smacked his lips

smacked his lips
rubbed his lips together and upon separating them caused a sound

English contemporary dictionary. 2014.

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  • smack — smack1 [smæk] v [T] [Date: 1400 1500; Origin: Perhaps from Middle Dutch smacken to hit . smack of 1300 1400 From smack taste (11 21 centuries), from Old English smAc] 1.) to hit someone, especially a child, with your open hand in order to punish… …   Dictionary of contemporary English

  • Candy —    , PRINCE CONDE    Everyone likes candy. It s hard to believe that a person would not enjoy a piece of chocolate after a meal. Candy is a food that supplies quick energy. Admiral Byrd took about a hundred pounds per man with the exploring party …   Dictionary of eponyms

  • Old Aunt Jemima — was a popular American song composed by African American comedian, songwriter and minstrel show performer Billy Kersands (c. 1842–1915). The Old Aunt Jemima song was the inspiration for the Aunt Jemima brand of pancakes, as well as several… …   Wikipedia

  • deglutition — noun the act of swallowing one swallow of the liquid was enough he took a drink of his beer and smacked his lips • Syn: ↑swallow, ↑drink • Derivationally related forms: ↑drink (for: ↑ …   Useful english dictionary

  • bouncers —    the breasts of an adult woman    A male vulgarism, not of rubber balls, but from the pendulous tendency of breasts when unsupported:     Look at the bouncers on that one. Hosbach smacked his lips, eyeing the new girl. (R. Moss, 1987) …   How not to say what you mean: A dictionary of euphemisms

  • smack — [[t]smæ̱k[/t]] smacks, smacking, smacked 1) VERB If you smack someone, you hit them with your hand. [V n] She smacked me on the side of the head. N COUNT Smack is also a noun. Sometimes he just doesn t listen and I end up shouting at him or… …   English dictionary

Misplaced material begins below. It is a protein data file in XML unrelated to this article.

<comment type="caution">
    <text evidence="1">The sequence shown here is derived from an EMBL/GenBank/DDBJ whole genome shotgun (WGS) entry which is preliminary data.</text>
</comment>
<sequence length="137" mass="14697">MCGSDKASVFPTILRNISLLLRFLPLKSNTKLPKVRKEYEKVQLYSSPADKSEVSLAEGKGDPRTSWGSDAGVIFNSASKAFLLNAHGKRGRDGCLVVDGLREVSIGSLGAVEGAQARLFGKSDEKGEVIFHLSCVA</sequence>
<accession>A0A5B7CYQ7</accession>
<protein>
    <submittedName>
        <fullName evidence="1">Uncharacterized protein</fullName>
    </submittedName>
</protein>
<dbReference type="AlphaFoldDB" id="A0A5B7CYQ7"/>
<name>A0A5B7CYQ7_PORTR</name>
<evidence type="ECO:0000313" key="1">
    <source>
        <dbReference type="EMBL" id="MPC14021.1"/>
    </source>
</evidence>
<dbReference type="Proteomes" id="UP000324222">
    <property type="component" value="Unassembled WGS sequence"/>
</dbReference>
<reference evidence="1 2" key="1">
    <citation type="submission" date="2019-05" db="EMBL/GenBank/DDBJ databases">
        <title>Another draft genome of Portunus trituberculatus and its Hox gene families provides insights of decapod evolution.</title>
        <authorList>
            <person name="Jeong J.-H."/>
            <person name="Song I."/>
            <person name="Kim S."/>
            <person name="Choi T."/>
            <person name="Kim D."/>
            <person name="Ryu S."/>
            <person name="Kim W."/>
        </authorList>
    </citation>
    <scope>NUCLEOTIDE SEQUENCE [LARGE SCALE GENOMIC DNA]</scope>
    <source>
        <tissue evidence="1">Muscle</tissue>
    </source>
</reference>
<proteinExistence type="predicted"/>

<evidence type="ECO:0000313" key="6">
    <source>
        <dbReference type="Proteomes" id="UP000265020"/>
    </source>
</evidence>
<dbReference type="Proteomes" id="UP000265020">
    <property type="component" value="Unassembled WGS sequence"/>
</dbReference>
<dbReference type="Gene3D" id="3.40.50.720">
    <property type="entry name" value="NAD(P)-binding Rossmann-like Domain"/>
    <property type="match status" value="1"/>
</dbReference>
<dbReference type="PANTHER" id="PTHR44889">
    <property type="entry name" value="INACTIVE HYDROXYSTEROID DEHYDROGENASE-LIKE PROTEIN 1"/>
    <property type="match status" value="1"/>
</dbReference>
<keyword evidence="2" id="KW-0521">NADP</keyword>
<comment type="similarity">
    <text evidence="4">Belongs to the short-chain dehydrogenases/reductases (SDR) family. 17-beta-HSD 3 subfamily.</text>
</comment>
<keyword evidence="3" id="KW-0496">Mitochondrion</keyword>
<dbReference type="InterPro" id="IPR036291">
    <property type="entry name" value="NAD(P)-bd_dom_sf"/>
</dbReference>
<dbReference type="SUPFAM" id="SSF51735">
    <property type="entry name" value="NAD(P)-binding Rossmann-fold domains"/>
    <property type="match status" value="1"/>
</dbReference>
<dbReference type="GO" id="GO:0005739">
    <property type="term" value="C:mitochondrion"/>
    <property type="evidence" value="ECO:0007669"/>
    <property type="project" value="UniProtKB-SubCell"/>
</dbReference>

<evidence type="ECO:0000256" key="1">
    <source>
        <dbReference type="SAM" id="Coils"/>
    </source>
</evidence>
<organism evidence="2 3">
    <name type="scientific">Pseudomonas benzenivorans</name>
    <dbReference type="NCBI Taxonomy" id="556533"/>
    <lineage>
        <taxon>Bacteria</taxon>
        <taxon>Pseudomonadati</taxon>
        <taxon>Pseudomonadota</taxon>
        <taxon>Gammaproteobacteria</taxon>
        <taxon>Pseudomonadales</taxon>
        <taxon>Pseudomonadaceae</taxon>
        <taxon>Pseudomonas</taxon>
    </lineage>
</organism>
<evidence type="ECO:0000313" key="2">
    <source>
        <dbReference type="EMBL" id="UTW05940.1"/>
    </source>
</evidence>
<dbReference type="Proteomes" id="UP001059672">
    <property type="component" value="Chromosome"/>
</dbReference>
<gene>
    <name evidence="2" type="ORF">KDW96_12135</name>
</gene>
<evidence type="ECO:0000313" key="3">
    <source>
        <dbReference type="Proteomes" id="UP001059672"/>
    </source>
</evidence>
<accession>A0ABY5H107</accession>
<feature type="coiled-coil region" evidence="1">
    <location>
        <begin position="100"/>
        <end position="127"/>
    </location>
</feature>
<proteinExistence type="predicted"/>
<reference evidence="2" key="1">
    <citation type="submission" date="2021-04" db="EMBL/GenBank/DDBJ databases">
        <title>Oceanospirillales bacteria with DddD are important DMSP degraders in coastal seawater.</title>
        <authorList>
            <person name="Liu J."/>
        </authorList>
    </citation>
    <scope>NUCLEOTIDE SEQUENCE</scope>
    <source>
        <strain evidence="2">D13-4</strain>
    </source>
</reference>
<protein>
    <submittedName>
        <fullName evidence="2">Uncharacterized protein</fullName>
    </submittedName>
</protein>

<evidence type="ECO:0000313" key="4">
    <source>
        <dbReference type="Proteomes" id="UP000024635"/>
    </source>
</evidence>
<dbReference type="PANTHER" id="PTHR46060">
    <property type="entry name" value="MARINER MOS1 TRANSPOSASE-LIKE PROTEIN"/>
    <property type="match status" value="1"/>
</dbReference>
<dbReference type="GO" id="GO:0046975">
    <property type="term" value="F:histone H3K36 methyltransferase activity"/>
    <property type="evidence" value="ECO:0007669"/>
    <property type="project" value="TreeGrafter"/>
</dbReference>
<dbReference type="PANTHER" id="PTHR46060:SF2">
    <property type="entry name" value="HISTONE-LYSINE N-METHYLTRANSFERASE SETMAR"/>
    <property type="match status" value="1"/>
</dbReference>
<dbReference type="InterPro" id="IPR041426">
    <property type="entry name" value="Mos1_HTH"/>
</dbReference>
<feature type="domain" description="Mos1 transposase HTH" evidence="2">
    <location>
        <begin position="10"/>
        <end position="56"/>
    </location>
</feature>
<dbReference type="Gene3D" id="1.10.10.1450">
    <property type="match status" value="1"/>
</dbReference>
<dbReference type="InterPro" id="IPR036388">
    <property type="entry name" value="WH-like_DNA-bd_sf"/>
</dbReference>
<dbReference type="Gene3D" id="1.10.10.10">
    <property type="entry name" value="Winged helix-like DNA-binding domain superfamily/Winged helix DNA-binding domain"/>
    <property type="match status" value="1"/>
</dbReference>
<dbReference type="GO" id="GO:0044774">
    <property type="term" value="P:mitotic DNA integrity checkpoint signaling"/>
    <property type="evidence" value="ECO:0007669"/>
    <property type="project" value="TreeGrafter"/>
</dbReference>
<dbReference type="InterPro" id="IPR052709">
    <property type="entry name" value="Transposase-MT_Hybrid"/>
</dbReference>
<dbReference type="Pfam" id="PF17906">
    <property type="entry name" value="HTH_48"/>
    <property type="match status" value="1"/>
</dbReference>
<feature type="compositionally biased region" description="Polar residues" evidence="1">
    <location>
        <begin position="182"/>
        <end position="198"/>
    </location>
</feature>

• smack — 01. He put his foot on the gas instead of the brake and [smacked] into a telephone pole. 02. My son fell off the swing at school and [smacked] his head on the ground. 03. If you ever [smack] our child again, I will leave you for good, and I ll… …   Grammatical examples in English

  • lip — lipless, adj. liplike, adj. /lip/, n., adj., v., lipped, lipping. n. 1. either of the two fleshy parts or folds forming the margins of the mouth and functioning in speech. 2. Usually, lips. these parts as organs of speech: I heard it from his own …   Universalium

  • smack — 1 verb (T) 1 to hit a child with your hand in order to punish them: To bed now, or I ll smack your bottom! 2 to hit something against something else so that it makes a short loud noise: smack sth against/into etc: He smacked his fist against his… …   Longman dictionary of contemporary English

  • History of Otago — The history of Otago in New Zealand tells the story of human settlement of one of the more isolated outliers of the inhabited earth. Archaic Māori period The precise date at which the first inhabitants of New Zealand reached Otago and the extreme …   Wikipedia

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